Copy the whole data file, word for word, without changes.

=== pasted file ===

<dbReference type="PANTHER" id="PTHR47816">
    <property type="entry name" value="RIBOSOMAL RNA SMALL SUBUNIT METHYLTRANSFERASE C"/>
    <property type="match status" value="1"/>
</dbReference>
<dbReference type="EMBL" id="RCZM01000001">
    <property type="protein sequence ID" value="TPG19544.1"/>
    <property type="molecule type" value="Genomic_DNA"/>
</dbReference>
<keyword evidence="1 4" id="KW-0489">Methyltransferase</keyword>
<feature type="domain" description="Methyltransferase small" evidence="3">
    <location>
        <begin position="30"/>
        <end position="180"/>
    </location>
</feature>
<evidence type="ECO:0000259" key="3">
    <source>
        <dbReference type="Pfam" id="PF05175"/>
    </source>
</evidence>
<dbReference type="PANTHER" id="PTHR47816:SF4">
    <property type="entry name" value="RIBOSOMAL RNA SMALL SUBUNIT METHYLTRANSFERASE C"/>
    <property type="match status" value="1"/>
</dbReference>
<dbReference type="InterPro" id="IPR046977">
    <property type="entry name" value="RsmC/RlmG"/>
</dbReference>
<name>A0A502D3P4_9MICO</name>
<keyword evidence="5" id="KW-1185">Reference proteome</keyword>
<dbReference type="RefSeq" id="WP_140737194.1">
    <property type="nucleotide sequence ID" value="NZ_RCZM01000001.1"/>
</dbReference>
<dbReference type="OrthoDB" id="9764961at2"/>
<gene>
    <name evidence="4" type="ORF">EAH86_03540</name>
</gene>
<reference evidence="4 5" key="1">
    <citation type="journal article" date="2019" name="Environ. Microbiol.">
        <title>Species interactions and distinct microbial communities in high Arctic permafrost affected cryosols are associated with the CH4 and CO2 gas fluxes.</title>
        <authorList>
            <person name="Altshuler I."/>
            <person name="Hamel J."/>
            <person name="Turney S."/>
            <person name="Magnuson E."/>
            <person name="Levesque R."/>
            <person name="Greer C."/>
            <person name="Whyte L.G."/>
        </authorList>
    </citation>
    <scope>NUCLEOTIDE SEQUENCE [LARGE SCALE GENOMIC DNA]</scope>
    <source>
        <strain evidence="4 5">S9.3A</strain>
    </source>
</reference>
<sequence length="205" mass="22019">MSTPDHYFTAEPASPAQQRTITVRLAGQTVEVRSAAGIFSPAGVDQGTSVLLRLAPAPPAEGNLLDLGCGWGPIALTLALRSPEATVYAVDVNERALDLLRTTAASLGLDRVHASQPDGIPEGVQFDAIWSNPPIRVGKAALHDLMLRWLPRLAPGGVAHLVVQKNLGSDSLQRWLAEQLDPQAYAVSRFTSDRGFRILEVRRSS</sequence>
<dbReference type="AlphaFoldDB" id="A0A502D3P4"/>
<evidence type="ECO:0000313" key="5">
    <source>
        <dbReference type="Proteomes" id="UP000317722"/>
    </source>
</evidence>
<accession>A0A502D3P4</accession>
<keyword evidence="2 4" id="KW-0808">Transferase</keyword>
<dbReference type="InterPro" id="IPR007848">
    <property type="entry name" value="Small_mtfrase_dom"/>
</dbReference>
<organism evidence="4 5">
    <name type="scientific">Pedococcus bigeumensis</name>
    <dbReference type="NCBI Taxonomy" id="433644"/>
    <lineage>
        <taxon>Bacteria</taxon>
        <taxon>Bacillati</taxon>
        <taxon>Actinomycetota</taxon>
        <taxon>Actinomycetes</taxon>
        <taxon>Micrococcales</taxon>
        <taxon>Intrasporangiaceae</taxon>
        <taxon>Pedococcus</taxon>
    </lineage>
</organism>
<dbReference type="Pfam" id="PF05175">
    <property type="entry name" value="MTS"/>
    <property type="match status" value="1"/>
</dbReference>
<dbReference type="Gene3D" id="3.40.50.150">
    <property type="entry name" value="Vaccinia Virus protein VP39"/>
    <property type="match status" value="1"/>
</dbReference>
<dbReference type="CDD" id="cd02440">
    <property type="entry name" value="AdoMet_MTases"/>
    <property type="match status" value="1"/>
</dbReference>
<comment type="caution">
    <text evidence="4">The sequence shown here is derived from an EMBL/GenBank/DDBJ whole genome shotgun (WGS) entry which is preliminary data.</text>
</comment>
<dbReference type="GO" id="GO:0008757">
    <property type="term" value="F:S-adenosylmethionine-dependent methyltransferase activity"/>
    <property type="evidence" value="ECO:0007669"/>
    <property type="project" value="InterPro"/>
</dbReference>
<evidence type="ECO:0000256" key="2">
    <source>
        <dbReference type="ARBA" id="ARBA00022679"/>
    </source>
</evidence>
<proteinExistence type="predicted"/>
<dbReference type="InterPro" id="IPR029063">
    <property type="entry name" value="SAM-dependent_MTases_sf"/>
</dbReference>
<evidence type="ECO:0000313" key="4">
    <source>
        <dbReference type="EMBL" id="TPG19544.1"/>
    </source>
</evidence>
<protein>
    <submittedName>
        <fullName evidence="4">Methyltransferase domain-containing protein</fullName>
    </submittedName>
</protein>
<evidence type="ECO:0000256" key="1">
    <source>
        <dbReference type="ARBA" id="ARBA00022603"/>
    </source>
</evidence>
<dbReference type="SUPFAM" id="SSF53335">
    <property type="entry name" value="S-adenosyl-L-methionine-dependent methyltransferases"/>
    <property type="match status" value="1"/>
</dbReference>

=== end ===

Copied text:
<dbReference type="PANTHER" id="PTHR47816">
    <property type="entry name" value="RIBOSOMAL RNA SMALL SUBUNIT METHYLTRANSFERASE C"/>
    <property type="match status" value="1"/>
</dbReference>
<dbReference type="EMBL" id="RCZM01000001">
    <property type="protein sequence ID" value="TPG19544.1"/>
    <property type="molecule type" value="Genomic_DNA"/>
</dbReference>
<keyword evidence="1 4" id="KW-0489">Methyltransferase</keyword>
<feature type="domain" description="Methyltransferase small" evidence="3">
    <location>
        <begin position="30"/>
        <end position="180"/>
    </location>
</feature>
<evidence type="ECO:0000259" key="3">
    <source>
        <dbReference type="Pfam" id="PF05175"/>
    </source>
</evidence>
<dbReference type="PANTHER" id="PTHR47816:SF4">
    <property type="entry name" value="RIBOSOMAL RNA SMALL SUBUNIT METHYLTRANSFERASE C"/>
    <property type="match status" value="1"/>
</dbReference>
<dbReference type="InterPro" id="IPR046977">
    <property type="entry name" value="RsmC/RlmG"/>
</dbReference>
<name>A0A502D3P4_9MICO</name>
<keyword evidence="5" id="KW-1185">Reference proteome</keyword>
<dbReference type="RefSeq" id="WP_140737194.1">
    <property type="nucleotide sequence ID" value="NZ_RCZM01000001.1"/>
</dbReference>
<dbReference type="OrthoDB" id="9764961at2"/>
<gene>
    <name evidence="4" type="ORF">EAH86_03540</name>
</gene>
<reference evidence="4 5" key="1">
    <citation type="journal article" date="2019" name="Environ. Microbiol.">
        <title>Species interactions and distinct microbial communities in high Arctic permafrost affected cryosols are associated with the CH4 and CO2 gas fluxes.</title>
        <authorList>
            <person name="Altshuler I."/>
            <person name="Hamel J."/>
            <person name="Turney S."/>
            <person name="Magnuson E."/>
            <person name="Levesque R."/>
            <person name="Greer C."/>
            <person name="Whyte L.G."/>
        </authorList>
    </citation>
    <scope>NUCLEOTIDE SEQUENCE [LARGE SCALE GENOMIC DNA]</scope>
    <source>
        <strain evidence="4 5">S9.3A</strain>
    </source>
</reference>
<sequence length="205" mass="22019">MSTPDHYFTAEPASPAQQRTITVRLAGQTVEVRSAAGIFSPAGVDQGTSVLLRLAPAPPAEGNLLDLGCGWGPIALTLALRSPEATVYAVDVNERALDLLRTTAASLGLDRVHASQPDGIPEGVQFDAIWSNPPIRVGKAALHDLMLRWLPRLAPGGVAHLVVQKNLGSDSLQRWLAEQLDPQAYAVSRFTSDRGFRILEVRRSS</sequence>
<dbReference type="AlphaFoldDB" id="A0A502D3P4"/>
<evidence type="ECO:0000313" key="5">
    <source>
        <dbReference type="Proteomes" id="UP000317722"/>
    </source>
</evidence>
<accession>A0A502D3P4</accession>
<keyword evidence="2 4" id="KW-0808">Transferase</keyword>
<dbReference type="InterPro" id="IPR007848">
    <property type="entry name" value="Small_mtfrase_dom"/>
</dbReference>
<organism evidence="4 5">
    <name type="scientific">Pedococcus bigeumensis</name>
    <dbReference type="NCBI Taxonomy" id="433644"/>
    <lineage>
        <taxon>Bacteria</taxon>
        <taxon>Bacillati</taxon>
        <taxon>Actinomycetota</taxon>
        <taxon>Actinomycetes</taxon>
        <taxon>Micrococcales</taxon>
        <taxon>Intrasporangiaceae</taxon>
        <taxon>Pedococcus</taxon>
    </lineage>
</organism>
<dbReference type="Pfam" id="PF05175">
    <property type="entry name" value="MTS"/>
    <property type="match status" value="1"/>
</dbReference>
<dbReference type="Gene3D" id="3.40.50.150">
    <property type="entry name" value="Vaccinia Virus protein VP39"/>
    <property type="match status" value="1"/>
</dbReference>
<dbReference type="CDD" id="cd02440">
    <property type="entry name" value="AdoMet_MTases"/>
    <property type="match status" value="1"/>
</dbReference>
<comment type="caution">
    <text evidence="4">The sequence shown here is derived from an EMBL/GenBank/DDBJ whole genome shotgun (WGS) entry which is preliminary data.</text>
</comment>
<dbReference type="GO" id="GO:0008757">
    <property type="term" value="F:S-adenosylmethionine-dependent methyltransferase activity"/>
    <property type="evidence" value="ECO:0007669"/>
    <property type="project" value="InterPro"/>
</dbReference>
<evidence type="ECO:0000256" key="2">
    <source>
        <dbReference type="ARBA" id="ARBA00022679"/>
    </source>
</evidence>
<proteinExistence type="predicted"/>
<dbReference type="InterPro" id="IPR029063">
    <property type="entry name" value="SAM-dependent_MTases_sf"/>
</dbReference>
<evidence type="ECO:0000313" key="4">
    <source>
        <dbReference type="EMBL" id="TPG19544.1"/>
    </source>
</evidence>
<protein>
    <submittedName>
        <fullName evidence="4">Methyltransferase domain-containing protein</fullName>
    </submittedName>
</protein>
<evidence type="ECO:0000256" key="1">
    <source>
        <dbReference type="ARBA" id="ARBA00022603"/>
    </source>
</evidence>
<dbReference type="SUPFAM" id="SSF53335">
    <property type="entry name" value="S-adenosyl-L-methionine-dependent methyltransferases"/>
    <property type="match status" value="1"/>
</dbReference>